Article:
supraspinatus infraspinatus teres Minor Subscapularis Supraspinatus Infraspinatus Extending from anterior scapula to humerus subscapularis Teres minor All 4 help reinforce joint capsule.

80 Anterior View of Chest in Cadaver

81 Muscles Acting on the Elbow
Principal flexors biceps brachii inserts on radius brachialis inserts on ulna Synergistic flexor brachioradialis Prime extensor triceps brachii inserts onto ulna

82 CS Through Upper Limb & Forearm

83 Supination & Pronation of the Forearm
Supinator muscle Palm facing anteriorly Pronation Pronator teres and Pronator quadratus mm. Palm faces posteriorly

84 Muscles of the Anterior Forearm
Flex/extend wrist and fingers, adduct/abduct wrist Digitorum = inserts into fingers Carpi = inserts onto carpal bones Pollicis = inserts into thumb

85 Muscles of the Posterior Forearm
Extension of wrist and fingers, Adduct/abduct wrist Extension and abduction of thumb (pollicis) Brevis = short, Ulnaris = on ulna side of forearm Extensors

86 Intrinsic Hand Muscles
Thenar group = fleshy base of thumb muscles Hypothenar group = base of little finger muscles Midpalmar group = Interosseus mm. & Lumbrical mm. Lumbrical Interosseus

87 Carpal Tunnel Syndrome
repetitive motions causes inflammation and pressure on median nerve

88 Anterior Muscles Acting on the Hip
Iliopsoas muscle crosses anterior surface of hip joint & inserts on femur iliacus portion arises from iliac fossa psoas portion arises from lumbar vertebrae major hip flexor Iliopsoas

89 Posterior Muscles Acting on the Hip
Gluteus medius Gluteus maximus forms mass of the buttock prime hip extensor provides most of lift when you climb stairs Iliotibial band band of fascia lata attached to the tibia Gluteus maximus Iliotibial band

90 Deep Gluteal Muscles Gluteus minimus Piriformis Quadratus femoris
Most laterally rotate femur Except: Gluteus minimus medially rotates femur Important in walking to shift body weight when foot is lifted Quadratus femoris is adductor of hip Piriformis & Gluteus minimus are abductors of hip

91 Adductors of the Hip Joint
5 muscles act as adductors Adductor magnus is also an extensor of hip joint Gracilis also is flexor of knee Pectineus, Adductor brevis and Adductor longus adduct the femur Pectineus Adductor brevis Adductor longus Adductor magnus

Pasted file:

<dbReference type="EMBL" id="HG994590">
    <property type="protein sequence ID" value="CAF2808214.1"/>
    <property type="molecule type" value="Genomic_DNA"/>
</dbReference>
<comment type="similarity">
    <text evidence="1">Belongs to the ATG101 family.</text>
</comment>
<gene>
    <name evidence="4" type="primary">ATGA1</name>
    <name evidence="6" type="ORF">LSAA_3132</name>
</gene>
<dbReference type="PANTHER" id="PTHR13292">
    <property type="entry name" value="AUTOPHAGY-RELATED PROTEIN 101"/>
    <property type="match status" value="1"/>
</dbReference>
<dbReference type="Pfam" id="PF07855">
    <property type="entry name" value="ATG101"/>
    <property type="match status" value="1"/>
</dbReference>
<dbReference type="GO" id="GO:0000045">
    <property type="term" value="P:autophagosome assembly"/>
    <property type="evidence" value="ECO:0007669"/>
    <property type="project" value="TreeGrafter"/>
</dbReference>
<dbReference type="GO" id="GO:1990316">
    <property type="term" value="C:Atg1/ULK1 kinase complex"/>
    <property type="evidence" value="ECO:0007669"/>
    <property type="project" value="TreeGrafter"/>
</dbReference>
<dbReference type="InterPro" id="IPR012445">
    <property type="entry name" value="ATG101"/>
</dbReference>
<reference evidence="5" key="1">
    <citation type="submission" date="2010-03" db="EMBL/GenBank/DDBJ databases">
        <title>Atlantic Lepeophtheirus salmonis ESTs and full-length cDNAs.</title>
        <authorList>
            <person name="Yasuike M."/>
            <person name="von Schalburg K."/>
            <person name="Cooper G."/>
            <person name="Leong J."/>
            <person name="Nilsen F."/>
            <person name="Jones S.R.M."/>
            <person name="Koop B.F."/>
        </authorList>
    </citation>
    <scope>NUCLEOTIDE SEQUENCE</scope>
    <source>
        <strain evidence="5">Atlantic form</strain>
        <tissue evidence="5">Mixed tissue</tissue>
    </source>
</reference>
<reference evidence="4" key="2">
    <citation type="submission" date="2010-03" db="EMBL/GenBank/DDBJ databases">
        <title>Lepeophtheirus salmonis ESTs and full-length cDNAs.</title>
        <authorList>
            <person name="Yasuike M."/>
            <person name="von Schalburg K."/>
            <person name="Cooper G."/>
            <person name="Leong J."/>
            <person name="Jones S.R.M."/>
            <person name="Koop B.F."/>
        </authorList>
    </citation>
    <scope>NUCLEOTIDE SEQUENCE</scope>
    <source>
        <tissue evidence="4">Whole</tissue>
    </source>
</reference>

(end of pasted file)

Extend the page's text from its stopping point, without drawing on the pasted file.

92 Muscles Acting on the Knee
4 headed muscle attaches to tibial tuberosity extends knee joint rectus femoris arises from ilium so flexes hip joint quadriceps femoris tendon attaches to patella patellar ligament attaches to tibia

93 Anterior Thigh Muscles in Cadaver

94 Muscles of the Leg Crural muscles are separated into 3 compartments.
anterior compartment (green) fibular (lateral) compartment (blue) posterior (superficial = brown) (deep = purple)

95 Anterior Compartment of the Leg
Extensor digitorum longus Tibialis anterior Peroneus tertius Extensor hallucis longus Extensor digitorum longus = extension of toes & ankle Extensor hallucis longus = extension of big toe & ankle Fibularis tertius = dorsiflexes and everts foot Tibialis anterior = dorsiflexes and inverts foot

96 Posterior Compartment of the Leg Superficial Group of Plantar Flexors
Plantaris Gastrocnemius Soleus Gastrocnemius = flexes knee and plantar flexes ankle Soleus = plantar flexes ankle Plantaris = flexes knee and plantar flexes ankle

97 Posterior Compartment of the Leg Deep Group of Plantar Flexors
Tibialis posterior, Flexor digitorum longus, and Flexor hallucis longus and are plantar flexors. Popliteus unlocks the knee joint for knee flexion.

98 Lateral Compartment of the Leg
2 muscles in this compartment Both plantar flex and evert the foot Provides lift and forward thrust Fibularis longus Fibularis brevis

99 Leg Muscles in the Cadaver

100 Intrinsic Muscles of the Sole
Four muscle layers Support for the arches abduct & adduct the toes flex the toes One dorsal muscle extensor digitorum brevis extends toes Dorsal view

101 Athletic Injuries Vulnerable to sudden and intense stress
Proper conditioning and warm-up is needed Common injuries shinsplints pulled hamstrings tennis elbow Treat initially with rest, ice, compression and elevation “No pain, no gain” is a dangerous misconception.